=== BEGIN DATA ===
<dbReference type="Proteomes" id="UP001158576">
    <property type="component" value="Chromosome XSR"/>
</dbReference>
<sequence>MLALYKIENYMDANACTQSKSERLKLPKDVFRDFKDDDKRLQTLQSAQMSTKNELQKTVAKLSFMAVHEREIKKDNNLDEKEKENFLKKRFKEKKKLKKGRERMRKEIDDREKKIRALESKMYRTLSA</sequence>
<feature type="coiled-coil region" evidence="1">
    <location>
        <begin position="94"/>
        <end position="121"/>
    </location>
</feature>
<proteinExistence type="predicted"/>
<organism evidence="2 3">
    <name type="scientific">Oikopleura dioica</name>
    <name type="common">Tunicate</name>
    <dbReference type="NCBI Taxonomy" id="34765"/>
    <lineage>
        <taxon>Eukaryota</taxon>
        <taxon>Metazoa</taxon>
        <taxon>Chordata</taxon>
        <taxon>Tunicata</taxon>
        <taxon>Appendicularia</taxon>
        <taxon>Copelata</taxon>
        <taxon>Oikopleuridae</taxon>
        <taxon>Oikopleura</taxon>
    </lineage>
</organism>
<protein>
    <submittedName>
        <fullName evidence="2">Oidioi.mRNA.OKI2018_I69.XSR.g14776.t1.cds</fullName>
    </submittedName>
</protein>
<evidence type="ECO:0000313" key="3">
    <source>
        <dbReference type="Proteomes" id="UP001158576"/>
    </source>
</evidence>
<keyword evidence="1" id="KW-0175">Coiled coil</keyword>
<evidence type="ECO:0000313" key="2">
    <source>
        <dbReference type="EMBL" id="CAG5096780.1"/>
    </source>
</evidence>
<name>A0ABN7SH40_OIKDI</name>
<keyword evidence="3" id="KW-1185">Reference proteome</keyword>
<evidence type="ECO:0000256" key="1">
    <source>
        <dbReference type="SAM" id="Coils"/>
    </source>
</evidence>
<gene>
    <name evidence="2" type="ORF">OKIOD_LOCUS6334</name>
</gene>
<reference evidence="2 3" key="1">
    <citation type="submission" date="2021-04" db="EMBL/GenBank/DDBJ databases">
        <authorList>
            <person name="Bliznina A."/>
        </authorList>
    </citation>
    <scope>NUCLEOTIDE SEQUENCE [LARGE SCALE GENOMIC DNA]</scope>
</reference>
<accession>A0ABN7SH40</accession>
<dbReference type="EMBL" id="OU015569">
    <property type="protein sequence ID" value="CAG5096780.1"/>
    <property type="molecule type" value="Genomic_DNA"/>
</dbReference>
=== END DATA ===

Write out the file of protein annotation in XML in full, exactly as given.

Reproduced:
<dbReference type="Proteomes" id="UP001158576">
    <property type="component" value="Chromosome XSR"/>
</dbReference>
<sequence>MLALYKIENYMDANACTQSKSERLKLPKDVFRDFKDDDKRLQTLQSAQMSTKNELQKTVAKLSFMAVHEREIKKDNNLDEKEKENFLKKRFKEKKKLKKGRERMRKEIDDREKKIRALESKMYRTLSA</sequence>
<feature type="coiled-coil region" evidence="1">
    <location>
        <begin position="94"/>
        <end position="121"/>
    </location>
</feature>
<proteinExistence type="predicted"/>
<organism evidence="2 3">
    <name type="scientific">Oikopleura dioica</name>
    <name type="common">Tunicate</name>
    <dbReference type="NCBI Taxonomy" id="34765"/>
    <lineage>
        <taxon>Eukaryota</taxon>
        <taxon>Metazoa</taxon>
        <taxon>Chordata</taxon>
        <taxon>Tunicata</taxon>
        <taxon>Appendicularia</taxon>
        <taxon>Copelata</taxon>
        <taxon>Oikopleuridae</taxon>
        <taxon>Oikopleura</taxon>
    </lineage>
</organism>
<protein>
    <submittedName>
        <fullName evidence="2">Oidioi.mRNA.OKI2018_I69.XSR.g14776.t1.cds</fullName>
    </submittedName>
</protein>
<evidence type="ECO:0000313" key="3">
    <source>
        <dbReference type="Proteomes" id="UP001158576"/>
    </source>
</evidence>
<keyword evidence="1" id="KW-0175">Coiled coil</keyword>
<evidence type="ECO:0000313" key="2">
    <source>
        <dbReference type="EMBL" id="CAG5096780.1"/>
    </source>
</evidence>
<name>A0ABN7SH40_OIKDI</name>
<keyword evidence="3" id="KW-1185">Reference proteome</keyword>
<evidence type="ECO:0000256" key="1">
    <source>
        <dbReference type="SAM" id="Coils"/>
    </source>
</evidence>
<gene>
    <name evidence="2" type="ORF">OKIOD_LOCUS6334</name>
</gene>
<reference evidence="2 3" key="1">
    <citation type="submission" date="2021-04" db="EMBL/GenBank/DDBJ databases">
        <authorList>
            <person name="Bliznina A."/>
        </authorList>
    </citation>
    <scope>NUCLEOTIDE SEQUENCE [LARGE SCALE GENOMIC DNA]</scope>
</reference>
<accession>A0ABN7SH40</accession>
<dbReference type="EMBL" id="OU015569">
    <property type="protein sequence ID" value="CAG5096780.1"/>
    <property type="molecule type" value="Genomic_DNA"/>
</dbReference>